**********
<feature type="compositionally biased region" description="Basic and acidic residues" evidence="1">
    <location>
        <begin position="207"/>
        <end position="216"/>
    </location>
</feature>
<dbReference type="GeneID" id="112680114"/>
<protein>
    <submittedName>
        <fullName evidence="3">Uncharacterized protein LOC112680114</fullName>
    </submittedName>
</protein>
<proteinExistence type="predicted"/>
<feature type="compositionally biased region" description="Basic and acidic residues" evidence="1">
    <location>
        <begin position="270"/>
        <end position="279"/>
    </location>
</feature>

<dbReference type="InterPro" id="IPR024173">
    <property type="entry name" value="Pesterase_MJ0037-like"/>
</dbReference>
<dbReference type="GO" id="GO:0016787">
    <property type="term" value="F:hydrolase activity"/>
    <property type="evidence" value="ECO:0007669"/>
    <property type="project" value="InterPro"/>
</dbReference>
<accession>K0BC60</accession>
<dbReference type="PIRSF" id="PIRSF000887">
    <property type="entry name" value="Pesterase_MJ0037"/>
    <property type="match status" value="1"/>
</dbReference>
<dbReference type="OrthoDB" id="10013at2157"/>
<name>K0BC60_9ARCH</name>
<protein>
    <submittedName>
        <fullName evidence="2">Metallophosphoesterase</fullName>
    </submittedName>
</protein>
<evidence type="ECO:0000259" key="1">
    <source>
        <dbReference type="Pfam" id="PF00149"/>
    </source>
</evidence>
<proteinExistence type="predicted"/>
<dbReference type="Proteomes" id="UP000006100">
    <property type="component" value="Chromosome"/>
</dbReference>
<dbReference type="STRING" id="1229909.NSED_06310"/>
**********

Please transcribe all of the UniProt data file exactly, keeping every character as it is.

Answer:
<feature type="compositionally biased region" description="Basic and acidic residues" evidence="1">
    <location>
        <begin position="207"/>
        <end position="216"/>
    </location>
</feature>
<dbReference type="GeneID" id="112680114"/>
<protein>
    <submittedName>
        <fullName evidence="3">Uncharacterized protein LOC112680114</fullName>
    </submittedName>
</protein>
<proteinExistence type="predicted"/>
<feature type="compositionally biased region" description="Basic and acidic residues" evidence="1">
    <location>
        <begin position="270"/>
        <end position="279"/>
    </location>
</feature>

<dbReference type="InterPro" id="IPR024173">
    <property type="entry name" value="Pesterase_MJ0037-like"/>
</dbReference>
<dbReference type="GO" id="GO:0016787">
    <property type="term" value="F:hydrolase activity"/>
    <property type="evidence" value="ECO:0007669"/>
    <property type="project" value="InterPro"/>
</dbReference>
<accession>K0BC60</accession>
<dbReference type="PIRSF" id="PIRSF000887">
    <property type="entry name" value="Pesterase_MJ0037"/>
    <property type="match status" value="1"/>
</dbReference>
<dbReference type="OrthoDB" id="10013at2157"/>
<name>K0BC60_9ARCH</name>
<protein>
    <submittedName>
        <fullName evidence="2">Metallophosphoesterase</fullName>
    </submittedName>
</protein>
<evidence type="ECO:0000259" key="1">
    <source>
        <dbReference type="Pfam" id="PF00149"/>
    </source>
</evidence>
<proteinExistence type="predicted"/>
<dbReference type="Proteomes" id="UP000006100">
    <property type="component" value="Chromosome"/>
</dbReference>
<dbReference type="STRING" id="1229909.NSED_06310"/>